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“10. The channels above the dike are mostly dewatered during low flow periods. As the water drains from upper slough reaches, fish normally move into lower Scappoose Bay. The dike and culverts tend to interfere with fish passage in that water velocities are accelerated through the culverts. Bass and Crappie seek and inhabit still water locations and usually avoid the increased velocity water passing through the culverts.
“11. Permittee currently allows public access to the dike fill and thence to the waters upstream of the dike. Access to the area upstream of the dike from the dike may be revoked by Permittee.
“* * * * *.”
In the opinion portion of the order the Director stated that the recreational use of the water above the dike had been restricted but not unreasonably because of the minor public use that historically existed. He stated no persuasive evidence existed that there was any adverse impact on the fish population or the fishing because of the dike. He also stated that the public’s right to use the area above the dike is no more limited now than prior to the dike’s construction. This latter statement is not consistent with the specific finding of fact that after construction of the dike, boat traffic was terminated at the dike.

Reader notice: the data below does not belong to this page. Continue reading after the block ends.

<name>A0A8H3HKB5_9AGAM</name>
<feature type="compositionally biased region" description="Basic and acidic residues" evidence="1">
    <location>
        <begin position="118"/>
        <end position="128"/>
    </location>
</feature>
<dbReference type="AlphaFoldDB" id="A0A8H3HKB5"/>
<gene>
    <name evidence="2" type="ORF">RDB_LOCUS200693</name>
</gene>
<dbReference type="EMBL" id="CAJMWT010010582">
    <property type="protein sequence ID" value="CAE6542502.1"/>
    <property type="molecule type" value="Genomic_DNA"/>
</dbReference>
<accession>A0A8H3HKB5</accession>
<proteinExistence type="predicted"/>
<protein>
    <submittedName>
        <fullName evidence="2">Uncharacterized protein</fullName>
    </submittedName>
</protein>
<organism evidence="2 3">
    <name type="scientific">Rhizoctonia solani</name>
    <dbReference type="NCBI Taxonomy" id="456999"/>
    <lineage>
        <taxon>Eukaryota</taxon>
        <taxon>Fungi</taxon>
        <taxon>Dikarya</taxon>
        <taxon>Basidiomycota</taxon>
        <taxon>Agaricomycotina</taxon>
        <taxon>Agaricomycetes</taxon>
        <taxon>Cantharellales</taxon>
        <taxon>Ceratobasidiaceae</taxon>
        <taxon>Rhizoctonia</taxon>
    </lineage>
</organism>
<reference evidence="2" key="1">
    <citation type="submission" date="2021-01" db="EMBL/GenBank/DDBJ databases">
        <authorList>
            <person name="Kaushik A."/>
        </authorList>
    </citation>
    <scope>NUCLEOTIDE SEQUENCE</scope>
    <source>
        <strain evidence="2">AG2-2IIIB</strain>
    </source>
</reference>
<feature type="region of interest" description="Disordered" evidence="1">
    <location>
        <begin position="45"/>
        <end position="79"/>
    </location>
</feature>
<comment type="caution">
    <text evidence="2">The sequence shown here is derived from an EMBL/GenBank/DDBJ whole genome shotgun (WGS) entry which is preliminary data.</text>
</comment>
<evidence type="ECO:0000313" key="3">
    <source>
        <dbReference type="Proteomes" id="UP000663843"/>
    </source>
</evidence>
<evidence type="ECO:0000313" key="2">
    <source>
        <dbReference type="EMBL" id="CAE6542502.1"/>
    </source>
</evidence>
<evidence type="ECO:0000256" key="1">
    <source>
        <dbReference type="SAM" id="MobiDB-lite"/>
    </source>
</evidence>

The findings of the Director indicate some effect on the recreational use of the waters above the dike and some effect on the fish population. Nowhere in the order does the Director discuss the public need for the fill.
In Morse v. Oregon Division of State Lands, 285 Or. 197, 590 P.2d 709 (1979), the Supreme Court, after
determining that a nonwater related fill of an estuary was authorized by statute, held that the Director failed to consider the public need for the fill in granting the permit. The court said:
“* * * The extent of the [public] need must be evaluated by the Director before he can balance it against the detriment to navigation, fishing and recreational uses of the water in question. * * *” 285 Or at 209.
The only findings, in the order under review, relating to the need for the dike were that it was the means of access to Malarkey’s residence and that excavation of a bridge opening to the dike would represent a substantial financial outlay by Malarkey. These findings do not relate to the public need for the dike. As the Supreme Court said in Morse: “In the absence of a finding that the public need predominates, there is no basis for the issuance of the permit.” 285 Or at 209.
The order granting the permit is reversed.